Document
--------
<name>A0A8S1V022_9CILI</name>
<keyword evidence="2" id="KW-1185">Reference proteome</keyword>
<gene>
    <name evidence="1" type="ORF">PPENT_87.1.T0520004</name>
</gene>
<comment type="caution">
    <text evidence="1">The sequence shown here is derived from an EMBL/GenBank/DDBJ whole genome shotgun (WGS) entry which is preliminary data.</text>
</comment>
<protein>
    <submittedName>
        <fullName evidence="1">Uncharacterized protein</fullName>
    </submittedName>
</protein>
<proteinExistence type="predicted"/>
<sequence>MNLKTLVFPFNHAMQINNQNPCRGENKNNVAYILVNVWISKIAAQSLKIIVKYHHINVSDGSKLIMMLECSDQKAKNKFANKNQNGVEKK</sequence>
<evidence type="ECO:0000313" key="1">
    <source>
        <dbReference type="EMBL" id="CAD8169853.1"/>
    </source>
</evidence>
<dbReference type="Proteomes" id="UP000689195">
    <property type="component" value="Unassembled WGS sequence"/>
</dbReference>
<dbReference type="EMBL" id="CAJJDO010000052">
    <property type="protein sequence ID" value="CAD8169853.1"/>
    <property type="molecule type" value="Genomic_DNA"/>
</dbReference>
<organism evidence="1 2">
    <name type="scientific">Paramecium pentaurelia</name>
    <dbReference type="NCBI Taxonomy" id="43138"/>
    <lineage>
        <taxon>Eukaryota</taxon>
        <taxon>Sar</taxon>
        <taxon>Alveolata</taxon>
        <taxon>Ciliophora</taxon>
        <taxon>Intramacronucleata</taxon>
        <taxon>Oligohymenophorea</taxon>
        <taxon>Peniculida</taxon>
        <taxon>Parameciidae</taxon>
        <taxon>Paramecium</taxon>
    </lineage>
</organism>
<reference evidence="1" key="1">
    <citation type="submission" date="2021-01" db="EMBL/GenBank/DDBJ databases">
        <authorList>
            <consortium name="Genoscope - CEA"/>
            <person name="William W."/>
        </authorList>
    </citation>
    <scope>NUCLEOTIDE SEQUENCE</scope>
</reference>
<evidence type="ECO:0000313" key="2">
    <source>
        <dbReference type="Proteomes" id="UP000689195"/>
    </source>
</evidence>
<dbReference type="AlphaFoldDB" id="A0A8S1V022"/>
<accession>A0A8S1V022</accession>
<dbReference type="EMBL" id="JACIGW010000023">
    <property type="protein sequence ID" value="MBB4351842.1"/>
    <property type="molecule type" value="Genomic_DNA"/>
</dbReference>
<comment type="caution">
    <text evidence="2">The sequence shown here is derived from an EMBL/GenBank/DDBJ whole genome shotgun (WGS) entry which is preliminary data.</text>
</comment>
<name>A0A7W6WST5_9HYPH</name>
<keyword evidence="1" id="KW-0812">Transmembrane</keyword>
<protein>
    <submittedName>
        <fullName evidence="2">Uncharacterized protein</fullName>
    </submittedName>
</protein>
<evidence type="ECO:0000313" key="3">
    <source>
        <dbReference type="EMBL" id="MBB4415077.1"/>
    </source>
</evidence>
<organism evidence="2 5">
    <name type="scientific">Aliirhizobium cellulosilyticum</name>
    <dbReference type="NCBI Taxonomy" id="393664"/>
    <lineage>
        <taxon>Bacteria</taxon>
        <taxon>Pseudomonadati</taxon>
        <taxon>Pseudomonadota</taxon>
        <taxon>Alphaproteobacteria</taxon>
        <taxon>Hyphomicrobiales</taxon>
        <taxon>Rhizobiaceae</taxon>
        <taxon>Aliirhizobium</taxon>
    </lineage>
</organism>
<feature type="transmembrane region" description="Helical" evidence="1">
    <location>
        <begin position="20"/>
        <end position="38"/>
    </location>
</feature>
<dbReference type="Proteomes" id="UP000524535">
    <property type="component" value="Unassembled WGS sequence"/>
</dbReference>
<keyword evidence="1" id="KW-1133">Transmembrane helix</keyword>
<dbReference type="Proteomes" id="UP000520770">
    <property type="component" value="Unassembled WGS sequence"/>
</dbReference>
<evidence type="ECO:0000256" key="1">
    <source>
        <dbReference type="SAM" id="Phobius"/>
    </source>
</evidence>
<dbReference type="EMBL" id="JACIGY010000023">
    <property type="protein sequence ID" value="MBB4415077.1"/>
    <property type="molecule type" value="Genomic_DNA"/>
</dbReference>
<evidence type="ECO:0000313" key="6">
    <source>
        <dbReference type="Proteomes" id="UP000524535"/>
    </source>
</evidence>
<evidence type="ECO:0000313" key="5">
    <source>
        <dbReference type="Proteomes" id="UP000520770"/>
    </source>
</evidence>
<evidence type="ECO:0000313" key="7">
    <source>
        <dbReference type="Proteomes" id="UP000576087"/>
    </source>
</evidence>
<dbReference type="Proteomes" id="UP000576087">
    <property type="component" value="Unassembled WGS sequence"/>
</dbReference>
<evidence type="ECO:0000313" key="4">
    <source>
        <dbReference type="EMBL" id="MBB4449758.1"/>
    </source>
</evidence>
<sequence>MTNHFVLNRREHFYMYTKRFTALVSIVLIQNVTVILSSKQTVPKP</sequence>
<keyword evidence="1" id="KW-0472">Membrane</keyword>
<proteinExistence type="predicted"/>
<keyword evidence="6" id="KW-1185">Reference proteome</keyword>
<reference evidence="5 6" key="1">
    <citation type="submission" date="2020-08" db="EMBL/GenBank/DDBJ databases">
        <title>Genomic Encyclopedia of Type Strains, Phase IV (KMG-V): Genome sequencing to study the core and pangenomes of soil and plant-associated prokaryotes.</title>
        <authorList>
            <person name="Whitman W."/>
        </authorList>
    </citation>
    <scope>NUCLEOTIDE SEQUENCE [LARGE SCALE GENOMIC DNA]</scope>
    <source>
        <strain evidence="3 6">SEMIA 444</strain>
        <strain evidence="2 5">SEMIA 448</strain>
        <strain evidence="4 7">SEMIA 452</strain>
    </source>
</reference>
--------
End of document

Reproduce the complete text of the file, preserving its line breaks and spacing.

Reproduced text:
<name>A0A8S1V022_9CILI</name>
<keyword evidence="2" id="KW-1185">Reference proteome</keyword>
<gene>
    <name evidence="1" type="ORF">PPENT_87.1.T0520004</name>
</gene>
<comment type="caution">
    <text evidence="1">The sequence shown here is derived from an EMBL/GenBank/DDBJ whole genome shotgun (WGS) entry which is preliminary data.</text>
</comment>
<protein>
    <submittedName>
        <fullName evidence="1">Uncharacterized protein</fullName>
    </submittedName>
</protein>
<proteinExistence type="predicted"/>
<sequence>MNLKTLVFPFNHAMQINNQNPCRGENKNNVAYILVNVWISKIAAQSLKIIVKYHHINVSDGSKLIMMLECSDQKAKNKFANKNQNGVEKK</sequence>
<evidence type="ECO:0000313" key="1">
    <source>
        <dbReference type="EMBL" id="CAD8169853.1"/>
    </source>
</evidence>
<dbReference type="Proteomes" id="UP000689195">
    <property type="component" value="Unassembled WGS sequence"/>
</dbReference>
<dbReference type="EMBL" id="CAJJDO010000052">
    <property type="protein sequence ID" value="CAD8169853.1"/>
    <property type="molecule type" value="Genomic_DNA"/>
</dbReference>
<organism evidence="1 2">
    <name type="scientific">Paramecium pentaurelia</name>
    <dbReference type="NCBI Taxonomy" id="43138"/>
    <lineage>
        <taxon>Eukaryota</taxon>
        <taxon>Sar</taxon>
        <taxon>Alveolata</taxon>
        <taxon>Ciliophora</taxon>
        <taxon>Intramacronucleata</taxon>
        <taxon>Oligohymenophorea</taxon>
        <taxon>Peniculida</taxon>
        <taxon>Parameciidae</taxon>
        <taxon>Paramecium</taxon>
    </lineage>
</organism>
<reference evidence="1" key="1">
    <citation type="submission" date="2021-01" db="EMBL/GenBank/DDBJ databases">
        <authorList>
            <consortium name="Genoscope - CEA"/>
            <person name="William W."/>
        </authorList>
    </citation>
    <scope>NUCLEOTIDE SEQUENCE</scope>
</reference>
<evidence type="ECO:0000313" key="2">
    <source>
        <dbReference type="Proteomes" id="UP000689195"/>
    </source>
</evidence>
<dbReference type="AlphaFoldDB" id="A0A8S1V022"/>
<accession>A0A8S1V022</accession>
<dbReference type="EMBL" id="JACIGW010000023">
    <property type="protein sequence ID" value="MBB4351842.1"/>
    <property type="molecule type" value="Genomic_DNA"/>
</dbReference>
<comment type="caution">
    <text evidence="2">The sequence shown here is derived from an EMBL/GenBank/DDBJ whole genome shotgun (WGS) entry which is preliminary data.</text>
</comment>
<name>A0A7W6WST5_9HYPH</name>
<keyword evidence="1" id="KW-0812">Transmembrane</keyword>
<protein>
    <submittedName>
        <fullName evidence="2">Uncharacterized protein</fullName>
    </submittedName>
</protein>
<evidence type="ECO:0000313" key="3">
    <source>
        <dbReference type="EMBL" id="MBB4415077.1"/>
    </source>
</evidence>
<organism evidence="2 5">
    <name type="scientific">Aliirhizobium cellulosilyticum</name>
    <dbReference type="NCBI Taxonomy" id="393664"/>
    <lineage>
        <taxon>Bacteria</taxon>
        <taxon>Pseudomonadati</taxon>
        <taxon>Pseudomonadota</taxon>
        <taxon>Alphaproteobacteria</taxon>
        <taxon>Hyphomicrobiales</taxon>
        <taxon>Rhizobiaceae</taxon>
        <taxon>Aliirhizobium</taxon>
    </lineage>
</organism>
<feature type="transmembrane region" description="Helical" evidence="1">
    <location>
        <begin position="20"/>
        <end position="38"/>
    </location>
</feature>
<dbReference type="Proteomes" id="UP000524535">
    <property type="component" value="Unassembled WGS sequence"/>
</dbReference>
<keyword evidence="1" id="KW-1133">Transmembrane helix</keyword>
<dbReference type="Proteomes" id="UP000520770">
    <property type="component" value="Unassembled WGS sequence"/>
</dbReference>
<evidence type="ECO:0000256" key="1">
    <source>
        <dbReference type="SAM" id="Phobius"/>
    </source>
</evidence>
<dbReference type="EMBL" id="JACIGY010000023">
    <property type="protein sequence ID" value="MBB4415077.1"/>
    <property type="molecule type" value="Genomic_DNA"/>
</dbReference>
<evidence type="ECO:0000313" key="6">
    <source>
        <dbReference type="Proteomes" id="UP000524535"/>
    </source>
</evidence>
<evidence type="ECO:0000313" key="5">
    <source>
        <dbReference type="Proteomes" id="UP000520770"/>
    </source>
</evidence>
<evidence type="ECO:0000313" key="7">
    <source>
        <dbReference type="Proteomes" id="UP000576087"/>
    </source>
</evidence>
<dbReference type="Proteomes" id="UP000576087">
    <property type="component" value="Unassembled WGS sequence"/>
</dbReference>
<evidence type="ECO:0000313" key="4">
    <source>
        <dbReference type="EMBL" id="MBB4449758.1"/>
    </source>
</evidence>
<sequence>MTNHFVLNRREHFYMYTKRFTALVSIVLIQNVTVILSSKQTVPKP</sequence>
<keyword evidence="1" id="KW-0472">Membrane</keyword>
<proteinExistence type="predicted"/>
<keyword evidence="6" id="KW-1185">Reference proteome</keyword>
<reference evidence="5 6" key="1">
    <citation type="submission" date="2020-08" db="EMBL/GenBank/DDBJ databases">
        <title>Genomic Encyclopedia of Type Strains, Phase IV (KMG-V): Genome sequencing to study the core and pangenomes of soil and plant-associated prokaryotes.</title>
        <authorList>
            <person name="Whitman W."/>
        </authorList>
    </citation>
    <scope>NUCLEOTIDE SEQUENCE [LARGE SCALE GENOMIC DNA]</scope>
    <source>
        <strain evidence="3 6">SEMIA 444</strain>
        <strain evidence="2 5">SEMIA 448</strain>
        <strain evidence="4 7">SEMIA 452</strain>
    </source>
</reference>